Second par of the 3 great feedback methods can be summed up to this: Create an ambiance around you that is truly safe and full of comfort. Anatmosphere of harmony and space, where people can find shelter, especially when they are having a bad day.

3) Great feedback involves you letting people make their own choices and find their own way forward.

In feedback there is obviously someone who gives the feedback, and someone who recieves the feedback. However, the recipient does not have to accept your feedback, nor put your suggestions into immediate action. the he has to accept before acting upon it.

This should not come as a surprise. To various extents every human being likes to be the conductor of their own life. They are inclined to make choices that are aligned with their convictions, habits values, throughts, feelings and preferences. Actually, those are the only choices we would truly follow.

Your analysis in the situation was that Brian had too heavy a workload. And you let him know that. You even suggested to releave him of some of the burdens on his shoulders. However, all along you suggestions, it was Brians own pace that dictated the tempo. And the key here is that his self-awareness in onboard your feedback process.

If you move to fast and lose his similar interpretations, he will never put your suggestions to action. You anchored his motivation in the specific and tangible benefits for his family, his colleagues and himself. That is a platform can identify with. That is his trampoline for change.

Third part of the 3 great feedback methods can be summed up to this: Help people find their own voice by nursing their trail of thought. Let them make their own choices in accordance with their integrated self.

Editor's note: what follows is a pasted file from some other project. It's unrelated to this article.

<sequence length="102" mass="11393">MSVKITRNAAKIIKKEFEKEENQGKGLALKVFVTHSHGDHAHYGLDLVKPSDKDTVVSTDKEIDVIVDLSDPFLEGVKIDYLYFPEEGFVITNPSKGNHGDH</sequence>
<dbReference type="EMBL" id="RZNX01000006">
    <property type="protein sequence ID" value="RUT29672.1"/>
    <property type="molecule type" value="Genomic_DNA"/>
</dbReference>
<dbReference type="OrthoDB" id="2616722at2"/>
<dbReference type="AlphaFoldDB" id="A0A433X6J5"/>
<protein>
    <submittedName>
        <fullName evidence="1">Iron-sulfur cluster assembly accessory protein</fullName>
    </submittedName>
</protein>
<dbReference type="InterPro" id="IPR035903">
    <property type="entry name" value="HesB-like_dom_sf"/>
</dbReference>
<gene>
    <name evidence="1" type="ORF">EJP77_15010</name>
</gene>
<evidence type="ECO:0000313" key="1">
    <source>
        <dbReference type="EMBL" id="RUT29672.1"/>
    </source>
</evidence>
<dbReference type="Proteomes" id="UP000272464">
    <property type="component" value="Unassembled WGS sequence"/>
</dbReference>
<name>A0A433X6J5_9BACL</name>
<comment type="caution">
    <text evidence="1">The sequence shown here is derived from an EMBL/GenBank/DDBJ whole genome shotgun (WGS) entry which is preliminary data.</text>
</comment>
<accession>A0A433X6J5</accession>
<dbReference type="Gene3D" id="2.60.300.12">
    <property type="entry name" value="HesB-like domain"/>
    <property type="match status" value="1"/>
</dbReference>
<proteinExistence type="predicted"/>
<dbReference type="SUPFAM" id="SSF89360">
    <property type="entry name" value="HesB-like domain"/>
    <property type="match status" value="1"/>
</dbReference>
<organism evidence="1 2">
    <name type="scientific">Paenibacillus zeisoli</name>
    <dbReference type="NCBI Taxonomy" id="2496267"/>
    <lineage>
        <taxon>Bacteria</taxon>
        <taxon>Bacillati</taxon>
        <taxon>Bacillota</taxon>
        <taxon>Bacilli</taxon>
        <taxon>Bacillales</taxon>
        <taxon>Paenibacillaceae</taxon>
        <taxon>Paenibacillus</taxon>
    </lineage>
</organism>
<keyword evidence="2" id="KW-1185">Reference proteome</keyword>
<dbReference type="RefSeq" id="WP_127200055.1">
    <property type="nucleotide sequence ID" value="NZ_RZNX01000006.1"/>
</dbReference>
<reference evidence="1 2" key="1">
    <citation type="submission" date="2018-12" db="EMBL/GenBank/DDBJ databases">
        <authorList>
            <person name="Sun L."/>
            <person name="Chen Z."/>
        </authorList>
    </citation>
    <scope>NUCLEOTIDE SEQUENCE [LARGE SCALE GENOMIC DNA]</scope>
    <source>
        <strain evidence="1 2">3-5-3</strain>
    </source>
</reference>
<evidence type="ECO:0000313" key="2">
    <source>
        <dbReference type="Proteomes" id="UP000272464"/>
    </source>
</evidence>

Great feedback - what is it all about?

Great feedback in the team is all about looking at your team mates with a curious, interested and benevolent eye. In the case of Brian, you motivated him to apologize to Robert and find a plan forward. You accomplished all this with stepping on his toes, without triggering any ego-defenses and without instructing him what to do. Instead, you connected with him empathicly, clearly painting your understanding of how it is to be in his shoes.

Once he felt certain that the lens your were looking through was not one of judgement or correction, he was brave enough to open up and be vulnerable in your presence. It is difficult to stay out of judgement, it is difficult to embrace a person with obvious flaws, it is difficult to avoid telling him what to do. But this is the way forward with great feedback.

Check out our workshop Motivational Feedback if you want your team to move forward in a sound way.

Ambitious Teams

Ambitious Teams ApS

Tom Fisker Jørgensen

Helenelyst 73

8220 Brabrand

Tlf: 0045 50699939

Mail: tjorgensen@ambitiousteams.com